Monday, November 12, 2007

What did he know and when did he know it?

It's a phrase coined during Watergate. But it's truly à propos now.

This one's really troubling. Stephen Harper last Friday finally called a "limited" inquiry into allegations made by Karlheinz Schreiber that Brian Mulroney received a payoff of $300k in his final days as PM. About time ... except for one little thing we learned today: The PMO first learned about this claim seven months ago.

Harper has staked his reputation on the claim he runs a "clean" and "accountable" government. And these are very serious charges, whether they ultimately prove to be true or not. The question I and a lot of other Canadians have is why did Harper wait all this time? He just can't claim the letter got clogged in the mail -- there are dozens of people in the sorting room at the Langevin Block. This is the kind of thing that should have been vetted by the Mounties from the very beginning.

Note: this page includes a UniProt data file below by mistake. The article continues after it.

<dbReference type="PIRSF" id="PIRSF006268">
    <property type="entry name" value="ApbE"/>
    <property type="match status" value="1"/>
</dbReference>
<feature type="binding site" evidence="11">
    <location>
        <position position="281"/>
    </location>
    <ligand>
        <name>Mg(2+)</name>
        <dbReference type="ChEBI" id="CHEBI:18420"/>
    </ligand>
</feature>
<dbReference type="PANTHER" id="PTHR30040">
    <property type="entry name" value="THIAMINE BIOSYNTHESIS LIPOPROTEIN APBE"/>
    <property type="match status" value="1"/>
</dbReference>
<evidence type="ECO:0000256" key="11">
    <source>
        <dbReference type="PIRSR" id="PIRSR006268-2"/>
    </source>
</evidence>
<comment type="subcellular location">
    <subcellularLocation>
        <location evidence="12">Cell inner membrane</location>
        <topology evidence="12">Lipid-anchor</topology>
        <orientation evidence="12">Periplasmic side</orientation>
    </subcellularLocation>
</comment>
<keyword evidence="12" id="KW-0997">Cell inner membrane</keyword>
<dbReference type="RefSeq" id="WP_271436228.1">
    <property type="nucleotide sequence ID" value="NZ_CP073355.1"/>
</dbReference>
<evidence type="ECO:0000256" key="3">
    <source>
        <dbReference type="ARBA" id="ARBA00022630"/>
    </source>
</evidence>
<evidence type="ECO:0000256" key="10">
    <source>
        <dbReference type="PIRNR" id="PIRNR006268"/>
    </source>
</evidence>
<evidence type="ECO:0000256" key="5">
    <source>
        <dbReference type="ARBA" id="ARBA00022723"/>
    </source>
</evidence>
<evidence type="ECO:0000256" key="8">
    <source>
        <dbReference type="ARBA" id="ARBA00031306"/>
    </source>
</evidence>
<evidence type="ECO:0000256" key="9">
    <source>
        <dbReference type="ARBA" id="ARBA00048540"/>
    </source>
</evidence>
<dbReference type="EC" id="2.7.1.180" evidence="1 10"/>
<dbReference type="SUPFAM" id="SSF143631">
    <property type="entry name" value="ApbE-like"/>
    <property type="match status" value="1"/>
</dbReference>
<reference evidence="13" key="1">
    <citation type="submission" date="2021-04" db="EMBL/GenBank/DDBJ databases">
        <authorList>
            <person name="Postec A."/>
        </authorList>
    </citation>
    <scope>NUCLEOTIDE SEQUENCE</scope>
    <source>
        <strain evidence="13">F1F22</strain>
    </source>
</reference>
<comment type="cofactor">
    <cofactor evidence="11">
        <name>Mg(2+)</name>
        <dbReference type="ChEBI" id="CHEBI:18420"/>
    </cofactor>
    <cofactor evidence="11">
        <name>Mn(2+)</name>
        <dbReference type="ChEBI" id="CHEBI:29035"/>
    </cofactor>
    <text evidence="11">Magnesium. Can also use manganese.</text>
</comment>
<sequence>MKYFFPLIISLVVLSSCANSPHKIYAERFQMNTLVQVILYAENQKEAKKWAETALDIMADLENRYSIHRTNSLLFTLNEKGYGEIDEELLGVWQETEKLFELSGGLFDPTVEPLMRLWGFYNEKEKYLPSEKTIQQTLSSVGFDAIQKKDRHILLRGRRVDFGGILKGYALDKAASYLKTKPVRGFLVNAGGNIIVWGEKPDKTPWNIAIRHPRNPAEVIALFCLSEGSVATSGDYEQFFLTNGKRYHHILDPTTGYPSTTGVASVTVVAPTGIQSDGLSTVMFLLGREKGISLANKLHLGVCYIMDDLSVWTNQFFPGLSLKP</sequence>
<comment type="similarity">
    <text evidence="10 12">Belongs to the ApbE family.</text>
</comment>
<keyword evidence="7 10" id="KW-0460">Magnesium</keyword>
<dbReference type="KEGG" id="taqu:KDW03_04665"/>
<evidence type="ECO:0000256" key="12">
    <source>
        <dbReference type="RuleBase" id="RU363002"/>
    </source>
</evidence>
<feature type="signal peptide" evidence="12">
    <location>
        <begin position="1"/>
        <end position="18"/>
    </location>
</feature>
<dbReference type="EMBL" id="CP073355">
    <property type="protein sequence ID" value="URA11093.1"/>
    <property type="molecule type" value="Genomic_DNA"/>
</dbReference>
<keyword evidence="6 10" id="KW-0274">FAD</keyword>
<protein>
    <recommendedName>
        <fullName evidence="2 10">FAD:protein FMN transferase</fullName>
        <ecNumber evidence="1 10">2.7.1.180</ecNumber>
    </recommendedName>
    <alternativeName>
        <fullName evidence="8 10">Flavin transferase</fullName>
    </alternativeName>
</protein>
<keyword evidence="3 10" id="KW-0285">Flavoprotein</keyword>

In fact, the so-called "Accountability Act" calls for a special prosecutor in circumstances like this one. So if Harper knew but sat on it, he broke his own law.

It's not the crime that does someone in, it's the cover-up. I have nothing to suggest anything untoward happened but I don't like the way this smells. An independent counsel, if not an outright judicial inquiry, is called for.

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Anonymous said...

Your use of the word "limited" struck a chord with me. Can you imagine what Gomery would have come out with if he had not been given "limited" powers by Martin? I say lets open up the sponsorship file as well as the Mulroney file and dig up all the dirt. I'm sure there's enough crap to go around for everyone.

evans said...

According to the privy council the Prime Minister never received the letter you refer to.Nice lie,I mean try.Keep Digging

BlastFurnace said...

The PM can't be expected to keep track of every piece of mail that comes in. That's crazy, of course -- but the buck stops with him and if one of his aides saw the letter then just put it away, that says a lot about the kind of "accountability" he believes in.